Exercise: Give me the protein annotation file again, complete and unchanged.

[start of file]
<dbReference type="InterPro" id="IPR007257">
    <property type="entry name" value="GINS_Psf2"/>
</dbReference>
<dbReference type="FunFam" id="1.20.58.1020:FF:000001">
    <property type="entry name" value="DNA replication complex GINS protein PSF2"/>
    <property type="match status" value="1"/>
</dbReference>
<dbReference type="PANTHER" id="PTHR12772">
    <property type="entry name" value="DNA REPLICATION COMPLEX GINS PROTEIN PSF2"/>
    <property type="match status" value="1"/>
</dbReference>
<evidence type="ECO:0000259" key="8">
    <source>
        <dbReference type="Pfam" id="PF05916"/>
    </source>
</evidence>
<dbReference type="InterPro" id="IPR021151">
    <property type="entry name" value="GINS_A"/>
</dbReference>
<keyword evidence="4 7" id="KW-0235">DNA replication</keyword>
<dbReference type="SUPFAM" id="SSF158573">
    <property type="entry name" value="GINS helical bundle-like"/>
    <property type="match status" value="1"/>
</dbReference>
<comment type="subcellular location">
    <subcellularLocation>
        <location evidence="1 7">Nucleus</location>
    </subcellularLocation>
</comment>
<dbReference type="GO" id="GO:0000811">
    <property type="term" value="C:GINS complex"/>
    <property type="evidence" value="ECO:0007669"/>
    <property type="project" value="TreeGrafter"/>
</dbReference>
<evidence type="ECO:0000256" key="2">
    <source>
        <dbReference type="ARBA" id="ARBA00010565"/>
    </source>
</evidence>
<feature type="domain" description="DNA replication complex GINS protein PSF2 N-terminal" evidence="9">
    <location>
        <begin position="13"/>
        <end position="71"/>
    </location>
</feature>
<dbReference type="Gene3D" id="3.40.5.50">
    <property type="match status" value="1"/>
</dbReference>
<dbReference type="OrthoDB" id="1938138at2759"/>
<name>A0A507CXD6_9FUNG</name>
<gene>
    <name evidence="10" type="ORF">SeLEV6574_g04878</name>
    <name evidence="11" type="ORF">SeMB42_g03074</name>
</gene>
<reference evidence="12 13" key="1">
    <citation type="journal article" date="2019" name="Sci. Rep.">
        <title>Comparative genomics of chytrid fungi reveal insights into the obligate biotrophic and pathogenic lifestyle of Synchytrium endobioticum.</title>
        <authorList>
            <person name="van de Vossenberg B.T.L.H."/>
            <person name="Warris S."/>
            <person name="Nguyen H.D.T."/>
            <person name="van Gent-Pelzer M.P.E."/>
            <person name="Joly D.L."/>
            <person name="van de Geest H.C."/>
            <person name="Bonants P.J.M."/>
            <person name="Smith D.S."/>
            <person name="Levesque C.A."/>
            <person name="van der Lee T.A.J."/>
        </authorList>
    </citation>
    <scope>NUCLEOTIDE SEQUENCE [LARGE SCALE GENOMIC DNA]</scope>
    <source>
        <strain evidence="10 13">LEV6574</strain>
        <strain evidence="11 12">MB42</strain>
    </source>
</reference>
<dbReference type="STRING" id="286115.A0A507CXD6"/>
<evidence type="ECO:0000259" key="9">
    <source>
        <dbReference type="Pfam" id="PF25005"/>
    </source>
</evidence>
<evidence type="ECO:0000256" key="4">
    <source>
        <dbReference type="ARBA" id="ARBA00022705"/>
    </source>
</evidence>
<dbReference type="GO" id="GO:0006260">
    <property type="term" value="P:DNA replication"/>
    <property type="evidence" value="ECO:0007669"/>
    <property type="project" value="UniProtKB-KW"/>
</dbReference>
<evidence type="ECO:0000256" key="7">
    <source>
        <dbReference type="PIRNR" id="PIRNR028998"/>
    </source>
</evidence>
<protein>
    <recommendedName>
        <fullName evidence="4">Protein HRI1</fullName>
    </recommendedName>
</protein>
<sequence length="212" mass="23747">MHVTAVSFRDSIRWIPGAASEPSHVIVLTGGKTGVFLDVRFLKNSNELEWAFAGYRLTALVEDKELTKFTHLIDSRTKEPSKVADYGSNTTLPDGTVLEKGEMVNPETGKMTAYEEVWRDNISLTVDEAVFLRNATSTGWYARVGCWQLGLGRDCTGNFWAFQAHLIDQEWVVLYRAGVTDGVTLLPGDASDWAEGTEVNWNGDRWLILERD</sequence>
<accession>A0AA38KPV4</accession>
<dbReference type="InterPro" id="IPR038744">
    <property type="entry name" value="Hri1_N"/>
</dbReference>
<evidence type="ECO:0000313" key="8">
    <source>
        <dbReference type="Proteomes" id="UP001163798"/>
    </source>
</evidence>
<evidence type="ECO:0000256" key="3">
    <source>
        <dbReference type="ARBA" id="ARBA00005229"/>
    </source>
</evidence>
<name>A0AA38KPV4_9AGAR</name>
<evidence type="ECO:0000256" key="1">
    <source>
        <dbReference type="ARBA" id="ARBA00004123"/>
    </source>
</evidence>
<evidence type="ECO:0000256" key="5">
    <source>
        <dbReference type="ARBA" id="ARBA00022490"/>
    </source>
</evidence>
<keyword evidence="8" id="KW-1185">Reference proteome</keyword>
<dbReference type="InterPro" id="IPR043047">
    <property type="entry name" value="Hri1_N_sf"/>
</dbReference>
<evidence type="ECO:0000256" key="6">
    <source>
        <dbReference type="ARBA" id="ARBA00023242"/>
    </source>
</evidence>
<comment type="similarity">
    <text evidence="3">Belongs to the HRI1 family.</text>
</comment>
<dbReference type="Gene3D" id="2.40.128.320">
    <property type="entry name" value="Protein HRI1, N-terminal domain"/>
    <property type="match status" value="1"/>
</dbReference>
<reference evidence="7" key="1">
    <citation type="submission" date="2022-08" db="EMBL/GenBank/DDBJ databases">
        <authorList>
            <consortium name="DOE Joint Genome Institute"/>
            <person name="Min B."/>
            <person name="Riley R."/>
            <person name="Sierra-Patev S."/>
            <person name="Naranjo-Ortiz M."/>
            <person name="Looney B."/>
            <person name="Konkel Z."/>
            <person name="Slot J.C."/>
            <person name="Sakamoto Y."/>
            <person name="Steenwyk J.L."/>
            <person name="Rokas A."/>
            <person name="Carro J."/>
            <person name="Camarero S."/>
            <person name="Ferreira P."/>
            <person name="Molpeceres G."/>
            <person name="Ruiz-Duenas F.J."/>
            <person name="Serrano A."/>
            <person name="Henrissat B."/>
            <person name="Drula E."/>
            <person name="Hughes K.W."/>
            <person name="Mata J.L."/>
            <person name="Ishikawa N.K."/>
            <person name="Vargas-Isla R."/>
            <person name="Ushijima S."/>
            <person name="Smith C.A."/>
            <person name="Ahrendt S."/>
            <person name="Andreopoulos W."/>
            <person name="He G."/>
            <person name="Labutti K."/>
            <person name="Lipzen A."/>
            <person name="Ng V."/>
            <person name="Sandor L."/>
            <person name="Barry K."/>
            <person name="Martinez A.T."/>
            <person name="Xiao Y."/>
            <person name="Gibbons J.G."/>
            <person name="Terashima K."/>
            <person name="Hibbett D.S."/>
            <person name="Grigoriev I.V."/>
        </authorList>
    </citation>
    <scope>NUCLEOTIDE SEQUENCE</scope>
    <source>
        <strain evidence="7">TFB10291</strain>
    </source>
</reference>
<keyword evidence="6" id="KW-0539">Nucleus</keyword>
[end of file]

<dbReference type="InterPro" id="IPR007257">
    <property type="entry name" value="GINS_Psf2"/>
</dbReference>
<dbReference type="FunFam" id="1.20.58.1020:FF:000001">
    <property type="entry name" value="DNA replication complex GINS protein PSF2"/>
    <property type="match status" value="1"/>
</dbReference>
<dbReference type="PANTHER" id="PTHR12772">
    <property type="entry name" value="DNA REPLICATION COMPLEX GINS PROTEIN PSF2"/>
    <property type="match status" value="1"/>
</dbReference>
<evidence type="ECO:0000259" key="8">
    <source>
        <dbReference type="Pfam" id="PF05916"/>
    </source>
</evidence>
<dbReference type="InterPro" id="IPR021151">
    <property type="entry name" value="GINS_A"/>
</dbReference>
<keyword evidence="4 7" id="KW-0235">DNA replication</keyword>
<dbReference type="SUPFAM" id="SSF158573">
    <property type="entry name" value="GINS helical bundle-like"/>
    <property type="match status" value="1"/>
</dbReference>
<comment type="subcellular location">
    <subcellularLocation>
        <location evidence="1 7">Nucleus</location>
    </subcellularLocation>
</comment>
<dbReference type="GO" id="GO:0000811">
    <property type="term" value="C:GINS complex"/>
    <property type="evidence" value="ECO:0007669"/>
    <property type="project" value="TreeGrafter"/>
</dbReference>
<evidence type="ECO:0000256" key="2">
    <source>
        <dbReference type="ARBA" id="ARBA00010565"/>
    </source>
</evidence>
<feature type="domain" description="DNA replication complex GINS protein PSF2 N-terminal" evidence="9">
    <location>
        <begin position="13"/>
        <end position="71"/>
    </location>
</feature>
<dbReference type="Gene3D" id="3.40.5.50">
    <property type="match status" value="1"/>
</dbReference>
<dbReference type="OrthoDB" id="1938138at2759"/>
<name>A0A507CXD6_9FUNG</name>
<gene>
    <name evidence="10" type="ORF">SeLEV6574_g04878</name>
    <name evidence="11" type="ORF">SeMB42_g03074</name>
</gene>
<reference evidence="12 13" key="1">
    <citation type="journal article" date="2019" name="Sci. Rep.">
        <title>Comparative genomics of chytrid fungi reveal insights into the obligate biotrophic and pathogenic lifestyle of Synchytrium endobioticum.</title>
        <authorList>
            <person name="van de Vossenberg B.T.L.H."/>
            <person name="Warris S."/>
            <person name="Nguyen H.D.T."/>
            <person name="van Gent-Pelzer M.P.E."/>
            <person name="Joly D.L."/>
            <person name="van de Geest H.C."/>
            <person name="Bonants P.J.M."/>
            <person name="Smith D.S."/>
            <person name="Levesque C.A."/>
            <person name="van der Lee T.A.J."/>
        </authorList>
    </citation>
    <scope>NUCLEOTIDE SEQUENCE [LARGE SCALE GENOMIC DNA]</scope>
    <source>
        <strain evidence="10 13">LEV6574</strain>
        <strain evidence="11 12">MB42</strain>
    </source>
</reference>
<dbReference type="STRING" id="286115.A0A507CXD6"/>
<evidence type="ECO:0000259" key="9">
    <source>
        <dbReference type="Pfam" id="PF25005"/>
    </source>
</evidence>
<evidence type="ECO:0000256" key="4">
    <source>
        <dbReference type="ARBA" id="ARBA00022705"/>
    </source>
</evidence>
<dbReference type="GO" id="GO:0006260">
    <property type="term" value="P:DNA replication"/>
    <property type="evidence" value="ECO:0007669"/>
    <property type="project" value="UniProtKB-KW"/>
</dbReference>
<evidence type="ECO:0000256" key="7">
    <source>
        <dbReference type="PIRNR" id="PIRNR028998"/>
    </source>
</evidence>
<protein>
    <recommendedName>
        <fullName evidence="4">Protein HRI1</fullName>
    </recommendedName>
</protein>
<sequence length="212" mass="23747">MHVTAVSFRDSIRWIPGAASEPSHVIVLTGGKTGVFLDVRFLKNSNELEWAFAGYRLTALVEDKELTKFTHLIDSRTKEPSKVADYGSNTTLPDGTVLEKGEMVNPETGKMTAYEEVWRDNISLTVDEAVFLRNATSTGWYARVGCWQLGLGRDCTGNFWAFQAHLIDQEWVVLYRAGVTDGVTLLPGDASDWAEGTEVNWNGDRWLILERD</sequence>
<accession>A0AA38KPV4</accession>
<dbReference type="InterPro" id="IPR038744">
    <property type="entry name" value="Hri1_N"/>
</dbReference>
<evidence type="ECO:0000313" key="8">
    <source>
        <dbReference type="Proteomes" id="UP001163798"/>
    </source>
</evidence>
<evidence type="ECO:0000256" key="3">
    <source>
        <dbReference type="ARBA" id="ARBA00005229"/>
    </source>
</evidence>
<name>A0AA38KPV4_9AGAR</name>
<evidence type="ECO:0000256" key="1">
    <source>
        <dbReference type="ARBA" id="ARBA00004123"/>
    </source>
</evidence>
<evidence type="ECO:0000256" key="5">
    <source>
        <dbReference type="ARBA" id="ARBA00022490"/>
    </source>
</evidence>
<keyword evidence="8" id="KW-1185">Reference proteome</keyword>
<dbReference type="InterPro" id="IPR043047">
    <property type="entry name" value="Hri1_N_sf"/>
</dbReference>
<evidence type="ECO:0000256" key="6">
    <source>
        <dbReference type="ARBA" id="ARBA00023242"/>
    </source>
</evidence>
<comment type="similarity">
    <text evidence="3">Belongs to the HRI1 family.</text>
</comment>
<dbReference type="Gene3D" id="2.40.128.320">
    <property type="entry name" value="Protein HRI1, N-terminal domain"/>
    <property type="match status" value="1"/>
</dbReference>
<reference evidence="7" key="1">
    <citation type="submission" date="2022-08" db="EMBL/GenBank/DDBJ databases">
        <authorList>
            <consortium name="DOE Joint Genome Institute"/>
            <person name="Min B."/>
            <person name="Riley R."/>
            <person name="Sierra-Patev S."/>
            <person name="Naranjo-Ortiz M."/>
            <person name="Looney B."/>
            <person name="Konkel Z."/>
            <person name="Slot J.C."/>
            <person name="Sakamoto Y."/>
            <person name="Steenwyk J.L."/>
            <person name="Rokas A."/>
            <person name="Carro J."/>
            <person name="Camarero S."/>
            <person name="Ferreira P."/>
            <person name="Molpeceres G."/>
            <person name="Ruiz-Duenas F.J."/>
            <person name="Serrano A."/>
            <person name="Henrissat B."/>
            <person name="Drula E."/>
            <person name="Hughes K.W."/>
            <person name="Mata J.L."/>
            <person name="Ishikawa N.K."/>
            <person name="Vargas-Isla R."/>
            <person name="Ushijima S."/>
            <person name="Smith C.A."/>
            <person name="Ahrendt S."/>
            <person name="Andreopoulos W."/>
            <person name="He G."/>
            <person name="Labutti K."/>
            <person name="Lipzen A."/>
            <person name="Ng V."/>
            <person name="Sandor L."/>
            <person name="Barry K."/>
            <person name="Martinez A.T."/>
            <person name="Xiao Y."/>
            <person name="Gibbons J.G."/>
            <person name="Terashima K."/>
            <person name="Hibbett D.S."/>
            <person name="Grigoriev I.V."/>
        </authorList>
    </citation>
    <scope>NUCLEOTIDE SEQUENCE</scope>
    <source>
        <strain evidence="7">TFB10291</strain>
    </source>
</reference>
<keyword evidence="6" id="KW-0539">Nucleus</keyword>